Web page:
Tips Archive

Purdue Online Engineering - Episode #321
If you do any adaptive layout at all focus on the desktop and the smartphone sized screen. Add an extra style sheet for the small screen and make modifications to at the bare minimum remove any requirement for :hover states and position everything vertically. This way at least items can be clicked on and the users isn't forced to pinch zoom every time they visit a new page.
Colorado Mesa University - Episode #317
For main body copy make sure you're using an appropriate line-height. "Appropriate" is a relative term. Here is a good resource: http://www.pearsonified.com/2011/12/golden-ratio-typography.php
Grand Valley State University - Episode #316
If you have to label something as "Quick" it probably isn't.
Columbia International University - Episode #315
Consistency matters. When a user starts browsing a website they are really looking for trust. If all of a sudden they land on a part of the site that has a different style they have to re-learn to trust the quality of the content. Trust isn't automatic, you have to earn it. Make it easy on yourself and your users, don't force them to continuously regain your trust.
Keystone College - Episode #314
Don't try to re-invent the wheel, there are a lot of user constructs already in place on the web and you should rely on them. Using a standard link style, move effect or way to share content builds familiarity for your user and confidence so they know what to expect. The more confident your user is the more likely it is for them to take action.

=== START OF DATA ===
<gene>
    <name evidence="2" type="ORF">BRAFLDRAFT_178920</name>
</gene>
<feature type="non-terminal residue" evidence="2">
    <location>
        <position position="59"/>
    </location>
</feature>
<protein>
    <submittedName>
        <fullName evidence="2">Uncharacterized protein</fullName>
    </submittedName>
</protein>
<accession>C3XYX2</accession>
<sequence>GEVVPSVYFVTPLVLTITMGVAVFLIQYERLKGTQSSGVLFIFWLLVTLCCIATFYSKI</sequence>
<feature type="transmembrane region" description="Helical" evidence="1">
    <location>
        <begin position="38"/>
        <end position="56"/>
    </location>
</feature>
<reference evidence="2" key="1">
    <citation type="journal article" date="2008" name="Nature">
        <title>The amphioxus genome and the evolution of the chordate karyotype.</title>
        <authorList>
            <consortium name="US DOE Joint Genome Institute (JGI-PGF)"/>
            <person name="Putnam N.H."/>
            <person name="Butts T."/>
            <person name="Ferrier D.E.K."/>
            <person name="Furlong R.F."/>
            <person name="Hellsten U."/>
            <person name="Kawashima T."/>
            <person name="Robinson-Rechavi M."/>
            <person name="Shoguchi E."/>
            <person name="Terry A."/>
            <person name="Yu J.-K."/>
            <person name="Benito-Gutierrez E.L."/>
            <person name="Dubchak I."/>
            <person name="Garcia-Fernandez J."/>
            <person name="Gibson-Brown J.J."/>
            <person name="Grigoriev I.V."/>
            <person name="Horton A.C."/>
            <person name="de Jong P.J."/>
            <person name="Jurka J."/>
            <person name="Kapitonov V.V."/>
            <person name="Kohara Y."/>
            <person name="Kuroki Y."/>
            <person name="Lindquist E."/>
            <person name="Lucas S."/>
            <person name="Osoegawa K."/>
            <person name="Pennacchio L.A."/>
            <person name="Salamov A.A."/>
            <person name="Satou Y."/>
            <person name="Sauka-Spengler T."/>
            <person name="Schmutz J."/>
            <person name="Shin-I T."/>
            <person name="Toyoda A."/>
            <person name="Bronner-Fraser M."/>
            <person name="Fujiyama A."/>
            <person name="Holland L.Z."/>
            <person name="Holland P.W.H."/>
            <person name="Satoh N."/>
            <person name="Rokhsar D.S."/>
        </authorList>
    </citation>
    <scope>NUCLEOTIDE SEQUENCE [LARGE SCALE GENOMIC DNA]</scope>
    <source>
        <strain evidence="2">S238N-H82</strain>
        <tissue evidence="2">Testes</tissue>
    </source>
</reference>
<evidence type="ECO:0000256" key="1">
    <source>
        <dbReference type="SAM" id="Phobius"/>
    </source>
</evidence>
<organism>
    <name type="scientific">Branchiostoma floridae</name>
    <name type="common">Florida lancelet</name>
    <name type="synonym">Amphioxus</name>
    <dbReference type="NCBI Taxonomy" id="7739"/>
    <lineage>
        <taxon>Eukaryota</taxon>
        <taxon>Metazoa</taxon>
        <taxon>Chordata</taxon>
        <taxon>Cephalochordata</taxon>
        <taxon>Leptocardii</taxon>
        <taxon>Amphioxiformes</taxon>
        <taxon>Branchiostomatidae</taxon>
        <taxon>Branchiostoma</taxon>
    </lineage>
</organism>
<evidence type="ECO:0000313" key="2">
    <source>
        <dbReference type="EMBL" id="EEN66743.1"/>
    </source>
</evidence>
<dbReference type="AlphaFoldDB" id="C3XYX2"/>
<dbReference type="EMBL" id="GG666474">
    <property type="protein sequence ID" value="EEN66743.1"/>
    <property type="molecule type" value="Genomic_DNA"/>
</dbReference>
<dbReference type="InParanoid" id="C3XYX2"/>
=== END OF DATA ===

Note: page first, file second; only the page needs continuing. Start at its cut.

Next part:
Eastern Michigan University - Episode #313
The higher your social media icons are on your page doesn't mean more people will click on them. We are beyond the time of wondering if a company/institution is on social media. We now expect it.
Concordia University St. Paul - Episode #311
If the "website feedback" button is more prominent than your apply button, you're doing something wrong.
Clarkson University - Episode #308
Breadcrumbs are not meant to be primary user navigation. Breadcrumbs are a trail of where you have been and meant to orient a visitor who landed on an interior page.
York College of Pennsylvania - Episode #307
One of the best and cheapest ways to get insights in to how visitors are interacting with a page is to install heat mapping software on the page. Using a tool like CrazyEgg will show how much people scroll and where people click even if the clicks are not on links. These are two things Google Analytics can't show you.
Providence College - Episode #305
Hover states on elements not only give your website a feel of texture. The feedback tells the user that the element is press-able. It can also catch the users eye as they move their mouse across the site. Something they may have overlooked can jump out if there is a slight color change. One note about mobile, with touch interfaces the hover effect does not function, so make sure you have another way to denote links from non-clickable items.
Indiana Wesleyan University - Wesley Seminary - Episode #304
If you're going to embed videos on your homepage or as a side promotion item within your site make sure when a visitor clicks to view the video they can watch it in an appropriate size. If you're space is less than 400 pixel wide it is better to use a static image screenshot of your video which links to the full version than to force someone to watch it either really small or full screen. If you can employ a lightbox technique when viewing that is even better.
Marist College - Episode #303
If you are going to use photos with news items make sure the photos make an impact for your visitor. Too small and the image won't be useful. Too big and they will take attention away from the title of the event. Creating a balance is essencial to visitor success.